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MacGregor Tartan History

Scottish Clan McGregor has a tartan and history which is interlinked with royalty and a claim to royal descent. Their history is not without its fights.

MacGregor is another of the clans of Scotland which makes a claim to royalty, or descending from royalty. The clan motto after all is ‘my blood is royal.’ However their relationship with royalty, and to other clans, in history is far from rosy.

In fact the MacGregor family were most famously the victims of the vast Campbell clan expansion. In 1296 the Campbells captured Iain MacGregor, and with him claimed all his lands in Glenstrae, Clenorchy and Glenlochy.

From there things went from bad to worse for the clan, who were outlawed after a number of incidents in 1603. The MacGregor clan fought clan Colquhoun in the Battle of Glen Fruin that year and were victorious, despite being outnumbered by the latter clan.

However just a couple of months after their victory King James VI outlawed the name saying it was to

be abolished and anyone born bearing that name should either renounce it or face death. The outlawing came after a king’s forester was murdered after hanging a number of MacGregors. It was around this time that Rob Roy MacGregor would become a famous folk hero.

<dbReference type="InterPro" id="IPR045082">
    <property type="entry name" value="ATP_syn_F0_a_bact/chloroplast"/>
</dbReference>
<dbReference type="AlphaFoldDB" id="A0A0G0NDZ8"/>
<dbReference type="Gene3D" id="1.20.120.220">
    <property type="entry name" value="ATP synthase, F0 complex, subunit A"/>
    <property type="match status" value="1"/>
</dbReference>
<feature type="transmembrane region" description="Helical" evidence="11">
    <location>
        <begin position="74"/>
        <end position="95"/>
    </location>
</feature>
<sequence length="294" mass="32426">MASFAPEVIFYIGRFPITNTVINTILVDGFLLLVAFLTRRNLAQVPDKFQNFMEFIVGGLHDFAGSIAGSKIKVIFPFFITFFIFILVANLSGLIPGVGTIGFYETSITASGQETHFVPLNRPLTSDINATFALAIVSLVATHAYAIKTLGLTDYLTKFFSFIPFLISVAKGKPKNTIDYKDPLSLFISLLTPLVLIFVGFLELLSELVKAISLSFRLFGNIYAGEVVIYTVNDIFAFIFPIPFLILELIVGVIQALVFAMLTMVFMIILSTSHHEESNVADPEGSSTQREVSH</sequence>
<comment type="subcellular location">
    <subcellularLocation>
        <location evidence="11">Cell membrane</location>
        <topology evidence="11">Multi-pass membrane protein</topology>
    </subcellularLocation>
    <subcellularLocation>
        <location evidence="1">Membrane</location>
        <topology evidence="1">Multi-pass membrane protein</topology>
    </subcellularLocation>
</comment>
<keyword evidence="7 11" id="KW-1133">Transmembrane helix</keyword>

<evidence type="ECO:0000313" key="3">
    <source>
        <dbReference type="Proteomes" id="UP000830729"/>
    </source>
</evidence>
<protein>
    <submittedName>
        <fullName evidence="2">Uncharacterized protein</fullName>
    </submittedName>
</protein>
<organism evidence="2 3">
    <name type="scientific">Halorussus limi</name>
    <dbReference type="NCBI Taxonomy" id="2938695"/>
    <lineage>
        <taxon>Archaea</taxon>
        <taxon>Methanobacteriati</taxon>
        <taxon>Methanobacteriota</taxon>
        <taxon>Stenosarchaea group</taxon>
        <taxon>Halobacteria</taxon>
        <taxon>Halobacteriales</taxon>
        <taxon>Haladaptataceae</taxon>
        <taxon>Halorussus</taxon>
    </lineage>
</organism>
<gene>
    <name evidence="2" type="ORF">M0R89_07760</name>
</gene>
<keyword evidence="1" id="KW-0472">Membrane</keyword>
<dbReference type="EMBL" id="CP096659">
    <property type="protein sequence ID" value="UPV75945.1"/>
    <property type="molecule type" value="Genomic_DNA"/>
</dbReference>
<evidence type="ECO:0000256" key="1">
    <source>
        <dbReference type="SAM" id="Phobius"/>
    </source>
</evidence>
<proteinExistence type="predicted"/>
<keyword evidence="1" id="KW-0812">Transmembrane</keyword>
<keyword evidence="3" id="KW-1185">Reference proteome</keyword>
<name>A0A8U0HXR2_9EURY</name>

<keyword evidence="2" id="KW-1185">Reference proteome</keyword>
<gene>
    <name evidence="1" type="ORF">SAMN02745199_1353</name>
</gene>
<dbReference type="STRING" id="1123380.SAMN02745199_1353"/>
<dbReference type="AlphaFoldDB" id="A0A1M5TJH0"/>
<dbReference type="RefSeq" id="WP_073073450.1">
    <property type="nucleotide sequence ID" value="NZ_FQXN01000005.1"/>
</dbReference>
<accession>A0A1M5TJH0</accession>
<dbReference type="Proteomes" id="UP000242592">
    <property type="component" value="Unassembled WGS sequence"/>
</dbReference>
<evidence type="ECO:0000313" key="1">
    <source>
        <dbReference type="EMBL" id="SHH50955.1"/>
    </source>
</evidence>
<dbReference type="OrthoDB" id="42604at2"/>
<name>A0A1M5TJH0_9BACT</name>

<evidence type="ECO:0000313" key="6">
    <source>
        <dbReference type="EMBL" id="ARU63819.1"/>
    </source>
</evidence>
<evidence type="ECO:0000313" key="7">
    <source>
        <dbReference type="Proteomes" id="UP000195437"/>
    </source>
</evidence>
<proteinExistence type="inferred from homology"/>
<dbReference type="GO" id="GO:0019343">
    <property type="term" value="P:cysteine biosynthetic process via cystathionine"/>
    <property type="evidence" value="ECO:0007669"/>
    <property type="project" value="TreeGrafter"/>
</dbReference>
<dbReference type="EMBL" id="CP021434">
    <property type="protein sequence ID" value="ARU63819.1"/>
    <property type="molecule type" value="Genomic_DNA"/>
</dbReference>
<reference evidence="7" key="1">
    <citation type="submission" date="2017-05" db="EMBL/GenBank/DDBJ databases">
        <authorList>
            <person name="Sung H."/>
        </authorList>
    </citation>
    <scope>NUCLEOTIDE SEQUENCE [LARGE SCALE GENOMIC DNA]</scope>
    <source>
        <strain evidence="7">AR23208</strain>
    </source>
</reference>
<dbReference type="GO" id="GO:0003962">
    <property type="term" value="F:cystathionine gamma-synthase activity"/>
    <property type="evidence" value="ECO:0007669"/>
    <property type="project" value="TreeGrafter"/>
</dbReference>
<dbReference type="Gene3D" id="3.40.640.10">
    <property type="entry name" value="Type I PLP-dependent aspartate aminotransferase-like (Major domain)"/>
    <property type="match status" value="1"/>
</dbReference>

The persecution was lifted in 1774, when General John Murray of Lanark became appointed chief of the MacGregor clan and re-established it. The MacGregor line is still alive with Major Sir Malcolm MacGregor of MacGregor, 7th Baronet, holding the title of clan chief.

The MacGregor family tartan is a basic pattern of green criss-crossed stripes on a bold red cloth. It creates a series of red squares with green ones appearing in between. This is only broken up by faint scattered white lines creating a wider criss-cross over the pattern.

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